PoG: WVU - Providence

It was a game dominated by West Virginia's front line, which helped the team score 50 of its 88 points (a season-high for a regulation game) in the paint. But it was one of the team's two seniors that had one of the best performances of his career and earned our top honors Wednesday night.


Wellington Smith.

Better late than never, right? As his Mountaineer career begins to wind down, the senior forward had a couple of firsts against the Friars.

His 10 rebounds were a career-high, and when added to his 16 points (the second-best scoring total of his career, just behind a 19-point effort earlier this season against Ole Miss), allowed Smith to register his first-ever double-double.

The Summit, N.J., native did a lot of his work on the offensive glass, gathering six of his 10 rebounds on that end of the floor. That helped West Virginia hold a dominant 24-9 edge in second-chance points.

The truly amazing thing was that Smith's performance could have been even better if he hadn't been limited to 29 minutes of play because of foul trouble. Once again, the senior had four fouls at game's end.

But that was the lone mark on an otherwise stellar night -- one that shows what he is capable of whenever opponents fail to block him out and account for him in the mid-range and around the goal (as he was 7-of-7 on two-point field goal attempts).


  • Devin Ebanks.

    Admittedly, it was tough to not give the top honors to the sophomore forward -- but that should do nothing to diminish what was one of his best all-around games of the season.

    His 21 points were just one shy of a season-high (as Ebanks scored 22 in an overtime win against Seton Hall in December). That will likely cool some of the critics, who say he has disappointed in his second season.

    Ebanks can still score, as he showed on Wednesday. Where he's made great strides is in his defensive game, and that was no different against Providence.

    Devin Ebanks
    He collected two steals and a block and was a big reason why the Friars shot only 24.0 percent (6-of-25) in the first half. He often harassed Sharaud Curry, helping force the PC guard into missing all of his 10 field goal attempts.

    The Long Island City, N.Y., native also rebounded, pulling in seven boards. And he did it all while committing only one foul.

    The hand injury Ebanks dealt with early in the season likely effected his shot for longer than anyone associated with the WVU program has let on.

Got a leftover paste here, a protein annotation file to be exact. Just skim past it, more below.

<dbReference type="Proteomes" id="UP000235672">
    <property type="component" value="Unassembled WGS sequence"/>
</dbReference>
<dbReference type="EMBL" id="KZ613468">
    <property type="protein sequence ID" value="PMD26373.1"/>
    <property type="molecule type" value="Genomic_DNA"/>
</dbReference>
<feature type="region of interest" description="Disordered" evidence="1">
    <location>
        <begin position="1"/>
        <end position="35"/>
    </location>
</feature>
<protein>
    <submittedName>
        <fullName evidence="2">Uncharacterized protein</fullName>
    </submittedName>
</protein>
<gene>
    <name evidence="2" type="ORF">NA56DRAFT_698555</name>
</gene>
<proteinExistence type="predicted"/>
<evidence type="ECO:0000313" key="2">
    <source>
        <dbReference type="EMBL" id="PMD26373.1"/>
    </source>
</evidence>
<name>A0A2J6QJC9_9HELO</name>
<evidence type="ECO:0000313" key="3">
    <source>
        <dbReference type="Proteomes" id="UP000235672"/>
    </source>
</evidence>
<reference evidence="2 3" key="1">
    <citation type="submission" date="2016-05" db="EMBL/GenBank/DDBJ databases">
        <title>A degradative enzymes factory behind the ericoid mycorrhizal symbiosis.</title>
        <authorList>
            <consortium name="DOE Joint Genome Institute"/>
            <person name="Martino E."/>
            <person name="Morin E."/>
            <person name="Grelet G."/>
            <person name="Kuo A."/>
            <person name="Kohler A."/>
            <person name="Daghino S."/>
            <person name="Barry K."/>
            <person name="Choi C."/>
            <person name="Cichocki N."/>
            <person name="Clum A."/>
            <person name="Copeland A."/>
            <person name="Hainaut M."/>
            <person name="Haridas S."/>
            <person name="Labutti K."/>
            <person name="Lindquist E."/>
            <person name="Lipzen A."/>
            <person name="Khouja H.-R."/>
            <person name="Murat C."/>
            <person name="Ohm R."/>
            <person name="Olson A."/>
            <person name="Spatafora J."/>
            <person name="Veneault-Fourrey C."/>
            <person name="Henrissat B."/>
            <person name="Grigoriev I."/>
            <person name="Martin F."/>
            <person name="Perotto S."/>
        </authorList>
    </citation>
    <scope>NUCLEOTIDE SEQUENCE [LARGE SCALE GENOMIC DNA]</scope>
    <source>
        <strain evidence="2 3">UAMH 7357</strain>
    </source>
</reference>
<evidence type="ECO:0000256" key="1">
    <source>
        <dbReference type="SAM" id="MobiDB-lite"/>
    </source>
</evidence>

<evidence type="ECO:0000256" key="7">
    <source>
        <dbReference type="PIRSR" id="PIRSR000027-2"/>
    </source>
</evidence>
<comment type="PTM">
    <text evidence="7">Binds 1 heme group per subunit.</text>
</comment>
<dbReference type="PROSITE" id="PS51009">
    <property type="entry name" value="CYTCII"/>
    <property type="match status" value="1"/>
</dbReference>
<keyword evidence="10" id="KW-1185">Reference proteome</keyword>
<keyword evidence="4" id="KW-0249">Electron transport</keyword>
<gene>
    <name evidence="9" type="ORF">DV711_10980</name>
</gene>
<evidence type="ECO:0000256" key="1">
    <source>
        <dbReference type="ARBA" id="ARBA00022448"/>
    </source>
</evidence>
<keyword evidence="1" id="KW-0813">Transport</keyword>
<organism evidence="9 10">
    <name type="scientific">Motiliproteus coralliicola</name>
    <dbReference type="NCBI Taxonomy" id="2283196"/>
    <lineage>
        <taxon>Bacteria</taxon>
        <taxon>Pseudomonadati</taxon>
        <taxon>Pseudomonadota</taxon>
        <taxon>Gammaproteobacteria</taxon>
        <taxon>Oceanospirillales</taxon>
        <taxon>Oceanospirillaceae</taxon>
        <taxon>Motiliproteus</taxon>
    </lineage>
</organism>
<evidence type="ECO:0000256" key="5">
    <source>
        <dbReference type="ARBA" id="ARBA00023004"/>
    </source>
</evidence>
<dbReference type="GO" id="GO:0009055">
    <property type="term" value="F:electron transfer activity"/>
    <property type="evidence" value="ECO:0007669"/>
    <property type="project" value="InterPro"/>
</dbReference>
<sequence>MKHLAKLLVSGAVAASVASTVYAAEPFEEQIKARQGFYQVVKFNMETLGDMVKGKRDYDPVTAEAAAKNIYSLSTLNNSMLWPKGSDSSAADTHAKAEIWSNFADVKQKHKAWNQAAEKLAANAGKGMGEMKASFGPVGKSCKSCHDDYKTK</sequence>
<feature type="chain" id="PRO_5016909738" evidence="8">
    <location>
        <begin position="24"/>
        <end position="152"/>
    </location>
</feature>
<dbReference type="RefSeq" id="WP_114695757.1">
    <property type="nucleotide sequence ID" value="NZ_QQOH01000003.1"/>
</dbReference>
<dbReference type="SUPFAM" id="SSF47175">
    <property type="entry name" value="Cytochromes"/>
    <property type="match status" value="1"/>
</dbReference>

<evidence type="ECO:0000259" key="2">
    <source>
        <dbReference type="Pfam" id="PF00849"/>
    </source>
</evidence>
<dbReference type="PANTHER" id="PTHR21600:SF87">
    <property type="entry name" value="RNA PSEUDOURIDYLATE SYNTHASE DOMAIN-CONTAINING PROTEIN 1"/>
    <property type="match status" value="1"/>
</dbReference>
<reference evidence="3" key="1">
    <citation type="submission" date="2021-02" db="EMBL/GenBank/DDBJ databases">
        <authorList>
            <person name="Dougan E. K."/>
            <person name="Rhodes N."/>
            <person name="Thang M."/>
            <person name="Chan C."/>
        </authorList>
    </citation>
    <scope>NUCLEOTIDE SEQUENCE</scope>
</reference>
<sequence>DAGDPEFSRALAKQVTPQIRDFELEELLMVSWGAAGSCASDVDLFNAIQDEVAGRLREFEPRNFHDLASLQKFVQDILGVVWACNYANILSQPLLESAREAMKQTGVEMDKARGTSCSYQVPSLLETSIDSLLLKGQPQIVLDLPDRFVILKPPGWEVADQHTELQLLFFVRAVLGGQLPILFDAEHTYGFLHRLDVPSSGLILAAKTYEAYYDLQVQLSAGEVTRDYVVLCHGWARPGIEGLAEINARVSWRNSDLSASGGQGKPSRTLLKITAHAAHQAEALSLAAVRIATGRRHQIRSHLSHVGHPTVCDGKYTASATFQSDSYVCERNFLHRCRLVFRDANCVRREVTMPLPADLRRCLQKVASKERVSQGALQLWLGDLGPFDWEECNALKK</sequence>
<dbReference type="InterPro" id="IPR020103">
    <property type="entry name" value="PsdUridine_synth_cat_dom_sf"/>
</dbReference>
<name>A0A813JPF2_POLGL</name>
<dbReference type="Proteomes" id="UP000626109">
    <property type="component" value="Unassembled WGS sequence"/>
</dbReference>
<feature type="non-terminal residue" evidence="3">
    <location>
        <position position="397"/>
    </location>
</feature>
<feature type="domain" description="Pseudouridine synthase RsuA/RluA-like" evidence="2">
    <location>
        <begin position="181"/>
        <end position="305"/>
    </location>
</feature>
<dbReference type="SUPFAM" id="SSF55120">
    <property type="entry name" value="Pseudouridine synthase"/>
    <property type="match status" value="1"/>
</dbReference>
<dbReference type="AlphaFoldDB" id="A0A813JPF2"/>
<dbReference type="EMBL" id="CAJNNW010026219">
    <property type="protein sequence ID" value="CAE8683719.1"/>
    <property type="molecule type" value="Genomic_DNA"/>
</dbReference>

If that is finally getting back to full health and he can score in multiple ways like he did Wednesday, Ebanks could be in for a spectacular stretch run -- the kind that the Mountaineers could certainly use as they try to advance in March.

  • Making free throws.

    It had been discussed ad nauseum since the last-minute collapse in regulation against Pittsburgh last Friday.

    But in the end, head coach Bob Huggins was right -- there really is nothing fundamentally wrong with his players' free throw shooting. At the Petersen Events Center, they had just missed at all the wrong times.

    West Virginia proved that by going 24-of-29 (82.8 percent) from the line against the Friars.

    And when the hosts seemed poised to turn it into a dogfight, pulling within as few as six points early in the second half, the Mountaineers never faltered. A big reason why WVU kept its opposition at bay was its 15-of-16 (93.8 percent) performance at the charity stripe in the final 20 minutes.

    Credit Truck Bryant with a big chunk of that, as the sophomore guard hit 10-of-10 free throws in the final 2:00 of the game.

    Those are the kinds of performances West Virginia should be able to count on from the foul line. If it can make 70-80 percent of its free throws (and attack the rim enough to actually get to the line), it will always be a hard team to beat.

  • Resilience.

    It was so predictable, even an extremely casual basketball fan (my girlfriend) could see it coming. With WVU up by close to 20 points in the latter stages of the first half, she said Providence would make a big run.

    For once, I was a bit doubtful. The Mountaineers were doing work on both ends of the floor, putting up points almost at will and stifling Friars players.

    But she was right. Head coach Keno Davis' squad came out in the second half and quickly turned an 18-point disadvantage into a mere six-point deficit.

    Instead of allowing the game to turn into a nail-biter, however, West Virginia pushed back. Almost as quickly as the lead had evaporated, it was back to a healthy double-digit advantage after a 9-0 Mountaineer run.

    Sure, there were negatives that head coach Bob Huggins can point to out of this game.

    The team's perimeter defense left a lot to be desired in stretches, and players made a lot of silly fouls down the stretch that made a game that should have been in hand go on for far too long.

    But after taking a pair of tough losses last week, Huggins had to be pleased to see his team respond to that Providence run and come away with an easy win. His offense had perhaps its best game of the season.

    It was largely a performance befitting of a team ranked in the top 10 of the nation. For now, Mountaineer fans will take it.

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